Durrani’s admission is welcome but India still has to fight terrorism alone | editorials | Hindustan Times
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Durrani’s admission is welcome but India still has to fight terrorism alone

Waning US support for Pakistan has been replaced by increasing Chinese support as shown by Beijing’s blind backing for Masood Azhar on the floor of the United Nations

editorials Updated: Mar 07, 2017 18:40 IST
Mahmud Ali Durrani
A file photo of Pakistan National Security Advisor Mahmud Ali Durrani with former Pakistan High Commissioner in India Shahid Malik. Durrani was National Security Advisor to the Pakistani government when the terror attack in Mumbai took place in 2008. (Sanjeev Verma’HT Photo)

India can feel a mild sense of vindication to hear retired Major General Mahmud Ali Durrani admitting on Indian soil that the Mumbai 26/11 attacks were carried out by a terrorist organisation that crossed over from Pakistan. Durrani was National Security Advisor to the Pakistani government at the time and the statement is in line with his public admission then that Ajmal Kasab, the only one of the terrorists captured during the attack, was from Pakistan. Though he followed up his statements in India by insisting neither the Pakistani military or government had any role to play in the attack, Durrani’s statement is not the first such admission by a senior Pakistani official. The most sweeping confession was from General Pervez Musharraf, both former head of the Pakistani military and the country’s president, that Lashkar-e-Tayyeba and a dozen other terrorist groups had been “supported” and “trained” by Pakistan and used to force India’s hand on the future status of Kashmir. Musharraf said that, at the time, these terrorists were “our heroes” but subsequently began attacking Pakistan as well. In the civilian space, there is an even greater number of similar admissions by senior Pakistanis. And they are echoed by a long line of senior American officials who, normally after retirement, admit the complicity of Pakistan’s military in supporting terrorist groups aimed at fighting India.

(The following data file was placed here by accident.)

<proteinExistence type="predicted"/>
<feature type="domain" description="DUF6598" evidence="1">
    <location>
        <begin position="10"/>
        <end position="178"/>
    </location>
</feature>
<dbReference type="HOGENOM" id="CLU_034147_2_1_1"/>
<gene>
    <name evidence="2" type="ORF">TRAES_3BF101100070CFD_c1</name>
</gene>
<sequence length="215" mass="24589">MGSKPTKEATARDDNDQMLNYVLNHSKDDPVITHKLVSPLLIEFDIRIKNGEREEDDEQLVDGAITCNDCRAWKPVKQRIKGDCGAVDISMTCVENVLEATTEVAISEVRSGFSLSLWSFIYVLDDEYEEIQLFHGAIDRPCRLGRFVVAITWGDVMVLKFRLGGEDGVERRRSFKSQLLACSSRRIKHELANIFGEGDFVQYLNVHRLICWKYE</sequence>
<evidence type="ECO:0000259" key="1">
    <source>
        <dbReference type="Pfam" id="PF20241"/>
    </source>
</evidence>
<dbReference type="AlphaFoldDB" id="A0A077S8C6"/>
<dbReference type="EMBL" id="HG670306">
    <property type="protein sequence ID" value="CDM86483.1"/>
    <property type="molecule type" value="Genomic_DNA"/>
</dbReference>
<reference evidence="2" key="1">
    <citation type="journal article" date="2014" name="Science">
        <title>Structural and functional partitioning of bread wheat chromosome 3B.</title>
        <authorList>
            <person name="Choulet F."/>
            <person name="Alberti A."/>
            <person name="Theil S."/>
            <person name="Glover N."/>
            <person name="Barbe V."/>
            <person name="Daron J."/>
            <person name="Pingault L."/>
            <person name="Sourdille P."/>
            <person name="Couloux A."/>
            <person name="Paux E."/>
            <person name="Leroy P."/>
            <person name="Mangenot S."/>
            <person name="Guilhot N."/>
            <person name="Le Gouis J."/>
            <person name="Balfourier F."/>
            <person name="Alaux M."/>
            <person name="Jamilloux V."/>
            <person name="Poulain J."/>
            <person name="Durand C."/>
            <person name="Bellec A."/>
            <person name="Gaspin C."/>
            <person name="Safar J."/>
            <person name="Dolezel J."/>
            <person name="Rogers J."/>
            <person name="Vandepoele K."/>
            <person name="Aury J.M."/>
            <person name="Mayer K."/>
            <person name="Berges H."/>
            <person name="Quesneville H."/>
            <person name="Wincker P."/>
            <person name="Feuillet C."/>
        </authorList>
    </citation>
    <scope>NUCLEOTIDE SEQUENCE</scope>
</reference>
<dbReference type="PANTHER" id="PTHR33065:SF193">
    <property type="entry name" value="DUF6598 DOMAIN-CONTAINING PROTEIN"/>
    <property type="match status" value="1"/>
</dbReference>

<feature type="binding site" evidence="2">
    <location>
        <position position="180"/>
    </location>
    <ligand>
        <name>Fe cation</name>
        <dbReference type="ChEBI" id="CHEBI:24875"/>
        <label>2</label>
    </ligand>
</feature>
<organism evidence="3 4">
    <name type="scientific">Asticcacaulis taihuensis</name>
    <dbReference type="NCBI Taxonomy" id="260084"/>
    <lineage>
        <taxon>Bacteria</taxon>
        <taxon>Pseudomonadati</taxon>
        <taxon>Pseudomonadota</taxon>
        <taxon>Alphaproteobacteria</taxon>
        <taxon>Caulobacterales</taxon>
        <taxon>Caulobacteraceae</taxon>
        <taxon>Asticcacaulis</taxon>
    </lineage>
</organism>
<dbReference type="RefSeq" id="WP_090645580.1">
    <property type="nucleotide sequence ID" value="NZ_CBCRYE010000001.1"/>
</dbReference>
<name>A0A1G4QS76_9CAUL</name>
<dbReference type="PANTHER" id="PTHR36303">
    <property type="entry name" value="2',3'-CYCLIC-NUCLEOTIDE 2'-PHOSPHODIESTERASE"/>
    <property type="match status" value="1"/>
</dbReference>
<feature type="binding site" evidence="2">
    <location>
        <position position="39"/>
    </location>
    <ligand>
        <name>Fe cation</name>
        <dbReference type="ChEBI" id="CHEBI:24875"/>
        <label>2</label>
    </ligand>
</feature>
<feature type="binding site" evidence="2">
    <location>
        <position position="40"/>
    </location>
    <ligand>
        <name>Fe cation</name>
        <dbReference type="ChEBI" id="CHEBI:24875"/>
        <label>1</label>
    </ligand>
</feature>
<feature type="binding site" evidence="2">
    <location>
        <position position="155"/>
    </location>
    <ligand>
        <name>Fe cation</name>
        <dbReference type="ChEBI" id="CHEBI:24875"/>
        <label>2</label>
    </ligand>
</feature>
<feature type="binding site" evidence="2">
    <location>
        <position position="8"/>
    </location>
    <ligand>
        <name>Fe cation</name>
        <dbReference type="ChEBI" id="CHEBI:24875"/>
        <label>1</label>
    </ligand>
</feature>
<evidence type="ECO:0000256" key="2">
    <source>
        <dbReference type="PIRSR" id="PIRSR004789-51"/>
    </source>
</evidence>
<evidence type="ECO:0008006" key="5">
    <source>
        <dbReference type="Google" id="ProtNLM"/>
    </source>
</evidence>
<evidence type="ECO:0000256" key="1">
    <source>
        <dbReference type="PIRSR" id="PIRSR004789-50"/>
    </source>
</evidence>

The credibility of New Delhi’s claims against Islamabad are enhanced with such statements, but have materially only slightly changed either Pakistan’s willingness to use terrorism against India or the ability of New Delhi to get external players to force Pakistan to change its behaviour. There has been a shift in Washington’s point of view, especially following the 9/11 attack and evidence that Pakistan’s attempts to firewall Lashkar and other Indian-oriented terrorist groups from more global groups like Al Qaeda have not wholly succeeded. But waning US support for Pakistan has been replaced by increasing Chinese support – and Beijing’s willingness to pressure Pakistan on terror can best be measured by their blind support for an internationally acknowledged terrorist chief like Masood Azhar on the floor of the United Nations.

New Delhi’s larger strategy has been and should continue to be to differentiate between Pakistan’s use of terror as an instrument of statecraft and Pakistan’s territorial claim on Kashmir. This dehyphenation is necessary to change a still common view in the rest of the world that the terrorism is only a symptom of a deeper territorial malaise and that until the Kashmir dispute settled the terror will continue. This continues to be an uphill battle for India, largely because of its struggle to bring about political stability in its part of Kashmir.